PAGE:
Ruth Gates and Madeleine van Oppen were both front runners in the assisted evolution of coral reefs using the following techniques, described below[17].

Preconditioning or Epigenetic Programming

In controlled environments, scientists exposed sexually matured coral colonies to fluctuating stresses related to climate change and global ocean warming[17] (such as an ambient or low pH[19]). The general goal is to induce heritable traits related to stress tolerance and fitness which may protect future generations of corals[17]. More generally speaking, preconditioning (or epigenetic programming) works to alter the heritable genetic material of adults to make them more tolerant to climate change in the hope that they may pass those traits on to their offspring.

The above image displays a coral as its microbiome is sampled. The microbiome may then be used to determine the community of symbionts that make up part of the holobiont of a coral.

Manipulation of Community Composition

The manipulation of community composition, in the case of coral reefs, relates to the microbial community associated with a coral holobiont[17]. In other words, the community that Gates and van Oppen are referring to is the microscopic community that lives in and around corals, including organisms such as Symbiodinium, prokaryotes, fungi, and viruses[17]. The intention is to interfere with this community to assist in the adaptation of corals to different conditions; different microorganisms have different effects on corals, which may be harnessed to help the coral adapt[20]. They are termed probiotics when they are used to improve the health of their hosts. In practice, researchers introduce corals to probiotics via inoculation, and the microorganisms colonize the coral host. This may increase the rate of adaptation to days or weeks[20].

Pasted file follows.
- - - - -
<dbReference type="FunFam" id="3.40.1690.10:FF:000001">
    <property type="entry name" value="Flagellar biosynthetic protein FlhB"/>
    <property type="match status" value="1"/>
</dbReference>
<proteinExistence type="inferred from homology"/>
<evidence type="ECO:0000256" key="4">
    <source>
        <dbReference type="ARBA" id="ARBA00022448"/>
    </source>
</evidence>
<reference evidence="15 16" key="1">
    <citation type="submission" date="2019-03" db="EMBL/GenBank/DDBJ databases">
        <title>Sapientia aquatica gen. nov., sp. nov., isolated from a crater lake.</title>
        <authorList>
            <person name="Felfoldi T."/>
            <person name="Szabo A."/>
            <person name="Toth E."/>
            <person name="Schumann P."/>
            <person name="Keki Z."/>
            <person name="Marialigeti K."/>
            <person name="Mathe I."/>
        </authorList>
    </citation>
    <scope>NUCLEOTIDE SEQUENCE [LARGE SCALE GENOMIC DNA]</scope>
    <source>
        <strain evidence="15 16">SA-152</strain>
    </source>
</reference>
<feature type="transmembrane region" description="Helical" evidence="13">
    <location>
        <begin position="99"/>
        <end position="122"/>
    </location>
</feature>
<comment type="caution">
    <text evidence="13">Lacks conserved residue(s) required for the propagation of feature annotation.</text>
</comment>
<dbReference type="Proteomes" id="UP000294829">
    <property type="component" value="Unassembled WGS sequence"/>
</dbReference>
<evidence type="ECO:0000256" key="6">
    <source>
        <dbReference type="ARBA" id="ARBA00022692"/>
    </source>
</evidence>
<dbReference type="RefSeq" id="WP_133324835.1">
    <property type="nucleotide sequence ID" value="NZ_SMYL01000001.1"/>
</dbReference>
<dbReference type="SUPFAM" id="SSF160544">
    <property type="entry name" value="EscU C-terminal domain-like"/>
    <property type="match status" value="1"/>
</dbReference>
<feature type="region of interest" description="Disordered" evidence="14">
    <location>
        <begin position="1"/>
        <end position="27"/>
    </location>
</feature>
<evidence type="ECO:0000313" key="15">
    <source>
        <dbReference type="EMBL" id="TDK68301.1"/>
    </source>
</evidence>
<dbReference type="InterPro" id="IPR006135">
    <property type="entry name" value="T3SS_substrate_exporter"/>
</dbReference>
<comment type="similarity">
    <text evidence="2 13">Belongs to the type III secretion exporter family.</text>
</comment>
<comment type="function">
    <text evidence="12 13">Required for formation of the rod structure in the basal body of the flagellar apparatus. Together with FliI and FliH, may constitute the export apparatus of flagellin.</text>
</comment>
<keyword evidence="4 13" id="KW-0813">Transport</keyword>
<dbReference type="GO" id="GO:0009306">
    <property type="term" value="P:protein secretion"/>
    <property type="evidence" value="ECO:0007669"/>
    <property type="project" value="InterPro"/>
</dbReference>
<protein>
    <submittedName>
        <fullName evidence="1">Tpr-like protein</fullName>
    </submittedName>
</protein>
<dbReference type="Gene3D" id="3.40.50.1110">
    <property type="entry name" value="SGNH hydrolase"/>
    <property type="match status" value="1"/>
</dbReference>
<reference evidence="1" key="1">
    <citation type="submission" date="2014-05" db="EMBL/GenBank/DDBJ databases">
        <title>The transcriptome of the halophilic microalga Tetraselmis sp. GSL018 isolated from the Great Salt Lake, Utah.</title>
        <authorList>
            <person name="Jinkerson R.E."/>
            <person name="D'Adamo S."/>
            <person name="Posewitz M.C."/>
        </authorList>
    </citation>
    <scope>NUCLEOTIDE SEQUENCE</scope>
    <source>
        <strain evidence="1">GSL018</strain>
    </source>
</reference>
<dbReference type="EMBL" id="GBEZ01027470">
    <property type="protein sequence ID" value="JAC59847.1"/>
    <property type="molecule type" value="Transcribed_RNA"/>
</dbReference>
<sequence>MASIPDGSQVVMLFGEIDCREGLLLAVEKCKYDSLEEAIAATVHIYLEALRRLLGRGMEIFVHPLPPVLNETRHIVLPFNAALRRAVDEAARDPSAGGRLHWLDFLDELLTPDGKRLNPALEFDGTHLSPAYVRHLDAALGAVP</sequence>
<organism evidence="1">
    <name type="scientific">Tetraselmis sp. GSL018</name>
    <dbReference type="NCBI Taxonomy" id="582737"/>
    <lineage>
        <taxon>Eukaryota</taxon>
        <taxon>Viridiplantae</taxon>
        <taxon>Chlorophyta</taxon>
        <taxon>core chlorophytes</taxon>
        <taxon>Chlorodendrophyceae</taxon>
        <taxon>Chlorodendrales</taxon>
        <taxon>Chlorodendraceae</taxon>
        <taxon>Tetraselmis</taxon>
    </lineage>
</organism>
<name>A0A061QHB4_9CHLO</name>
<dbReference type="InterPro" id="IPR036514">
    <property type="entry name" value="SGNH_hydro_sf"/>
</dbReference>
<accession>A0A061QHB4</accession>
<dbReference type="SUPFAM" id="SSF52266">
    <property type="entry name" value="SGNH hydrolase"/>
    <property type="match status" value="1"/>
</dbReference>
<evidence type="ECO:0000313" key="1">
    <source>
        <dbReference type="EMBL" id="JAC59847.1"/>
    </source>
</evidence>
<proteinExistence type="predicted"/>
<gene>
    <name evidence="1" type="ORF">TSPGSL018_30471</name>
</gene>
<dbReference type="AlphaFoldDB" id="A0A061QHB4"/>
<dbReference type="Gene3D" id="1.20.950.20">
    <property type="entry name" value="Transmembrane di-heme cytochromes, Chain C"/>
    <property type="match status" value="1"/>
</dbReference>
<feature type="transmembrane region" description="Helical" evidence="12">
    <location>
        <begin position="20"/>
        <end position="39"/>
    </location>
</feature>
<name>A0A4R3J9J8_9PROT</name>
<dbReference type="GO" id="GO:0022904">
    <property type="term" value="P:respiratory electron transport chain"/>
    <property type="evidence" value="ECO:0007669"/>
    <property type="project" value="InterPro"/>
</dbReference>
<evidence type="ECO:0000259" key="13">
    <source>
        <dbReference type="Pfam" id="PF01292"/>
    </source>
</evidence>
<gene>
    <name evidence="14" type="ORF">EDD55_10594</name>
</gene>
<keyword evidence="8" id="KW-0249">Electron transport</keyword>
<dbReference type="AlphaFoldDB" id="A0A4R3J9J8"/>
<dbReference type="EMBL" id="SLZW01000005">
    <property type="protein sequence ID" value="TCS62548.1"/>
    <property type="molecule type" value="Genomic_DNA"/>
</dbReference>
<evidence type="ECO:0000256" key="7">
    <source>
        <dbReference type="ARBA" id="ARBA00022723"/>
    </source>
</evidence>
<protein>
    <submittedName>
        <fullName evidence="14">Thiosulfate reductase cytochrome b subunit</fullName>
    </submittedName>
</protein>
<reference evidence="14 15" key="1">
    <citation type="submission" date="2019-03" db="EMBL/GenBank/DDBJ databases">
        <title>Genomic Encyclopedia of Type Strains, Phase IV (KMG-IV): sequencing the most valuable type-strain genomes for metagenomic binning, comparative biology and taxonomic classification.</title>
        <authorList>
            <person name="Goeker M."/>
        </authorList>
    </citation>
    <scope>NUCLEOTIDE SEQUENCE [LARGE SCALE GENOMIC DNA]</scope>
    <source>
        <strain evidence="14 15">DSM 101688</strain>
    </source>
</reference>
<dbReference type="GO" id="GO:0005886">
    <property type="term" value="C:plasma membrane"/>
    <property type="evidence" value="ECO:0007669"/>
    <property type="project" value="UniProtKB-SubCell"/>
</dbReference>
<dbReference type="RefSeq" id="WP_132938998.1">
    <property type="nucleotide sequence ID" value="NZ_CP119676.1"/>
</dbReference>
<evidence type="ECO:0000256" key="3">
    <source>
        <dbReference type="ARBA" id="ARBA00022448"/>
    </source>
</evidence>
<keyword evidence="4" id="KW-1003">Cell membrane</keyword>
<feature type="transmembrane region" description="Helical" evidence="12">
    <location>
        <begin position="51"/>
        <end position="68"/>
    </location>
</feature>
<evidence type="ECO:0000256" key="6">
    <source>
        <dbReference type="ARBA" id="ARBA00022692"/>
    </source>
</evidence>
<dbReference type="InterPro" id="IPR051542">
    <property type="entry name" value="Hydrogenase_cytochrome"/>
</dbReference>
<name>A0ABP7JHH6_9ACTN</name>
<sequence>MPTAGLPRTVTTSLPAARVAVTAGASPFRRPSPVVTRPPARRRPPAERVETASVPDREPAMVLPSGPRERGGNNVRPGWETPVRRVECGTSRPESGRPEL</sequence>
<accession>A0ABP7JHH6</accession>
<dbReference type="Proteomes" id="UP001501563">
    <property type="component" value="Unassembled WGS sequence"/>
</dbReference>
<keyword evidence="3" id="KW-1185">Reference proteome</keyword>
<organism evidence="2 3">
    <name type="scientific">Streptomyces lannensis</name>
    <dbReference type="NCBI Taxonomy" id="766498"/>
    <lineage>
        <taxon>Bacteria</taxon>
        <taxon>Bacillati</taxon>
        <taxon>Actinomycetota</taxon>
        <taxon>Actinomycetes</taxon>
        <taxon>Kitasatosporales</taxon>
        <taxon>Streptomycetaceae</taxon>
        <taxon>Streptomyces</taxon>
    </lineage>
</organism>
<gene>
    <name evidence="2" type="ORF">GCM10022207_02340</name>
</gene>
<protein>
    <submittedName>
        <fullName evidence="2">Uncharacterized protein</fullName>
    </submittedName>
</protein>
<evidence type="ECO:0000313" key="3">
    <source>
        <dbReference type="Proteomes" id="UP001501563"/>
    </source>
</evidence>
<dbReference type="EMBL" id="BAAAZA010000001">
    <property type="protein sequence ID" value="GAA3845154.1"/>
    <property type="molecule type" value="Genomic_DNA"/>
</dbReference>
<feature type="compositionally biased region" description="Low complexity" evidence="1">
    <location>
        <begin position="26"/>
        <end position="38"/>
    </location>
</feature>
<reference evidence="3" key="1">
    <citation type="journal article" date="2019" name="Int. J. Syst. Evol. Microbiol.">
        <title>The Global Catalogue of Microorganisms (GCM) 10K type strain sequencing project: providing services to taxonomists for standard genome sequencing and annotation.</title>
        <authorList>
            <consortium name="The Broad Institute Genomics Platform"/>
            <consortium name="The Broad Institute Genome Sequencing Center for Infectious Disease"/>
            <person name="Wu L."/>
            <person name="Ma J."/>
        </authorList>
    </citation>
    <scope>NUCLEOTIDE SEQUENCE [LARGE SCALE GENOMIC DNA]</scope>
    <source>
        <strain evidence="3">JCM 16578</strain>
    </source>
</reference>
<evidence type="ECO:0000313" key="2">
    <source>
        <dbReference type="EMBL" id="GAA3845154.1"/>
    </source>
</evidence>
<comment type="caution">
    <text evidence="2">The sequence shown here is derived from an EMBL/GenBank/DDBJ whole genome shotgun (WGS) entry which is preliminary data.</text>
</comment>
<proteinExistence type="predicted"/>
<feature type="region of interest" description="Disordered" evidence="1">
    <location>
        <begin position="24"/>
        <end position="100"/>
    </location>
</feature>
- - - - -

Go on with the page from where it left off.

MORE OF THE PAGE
Laboratory Evolution of Symbionts

This refers to the laboratory evolution of microscopic, cultured symbionts (organisms such as Symbiodinium). These photosynthetic organisms have a role in coral thermal tolerance[21], so the symbiotic relationship must adapt to the changing ocean environment[21]. To assist evolution in a controlled environment, Symbiodinium were exposed to increased temperatures and pCO2 selection[17][21]. Once the symbionts have evolved to meet the growing temperatures, coral hosts are united with the evolved symbiont cultures[17].

Selective Breeding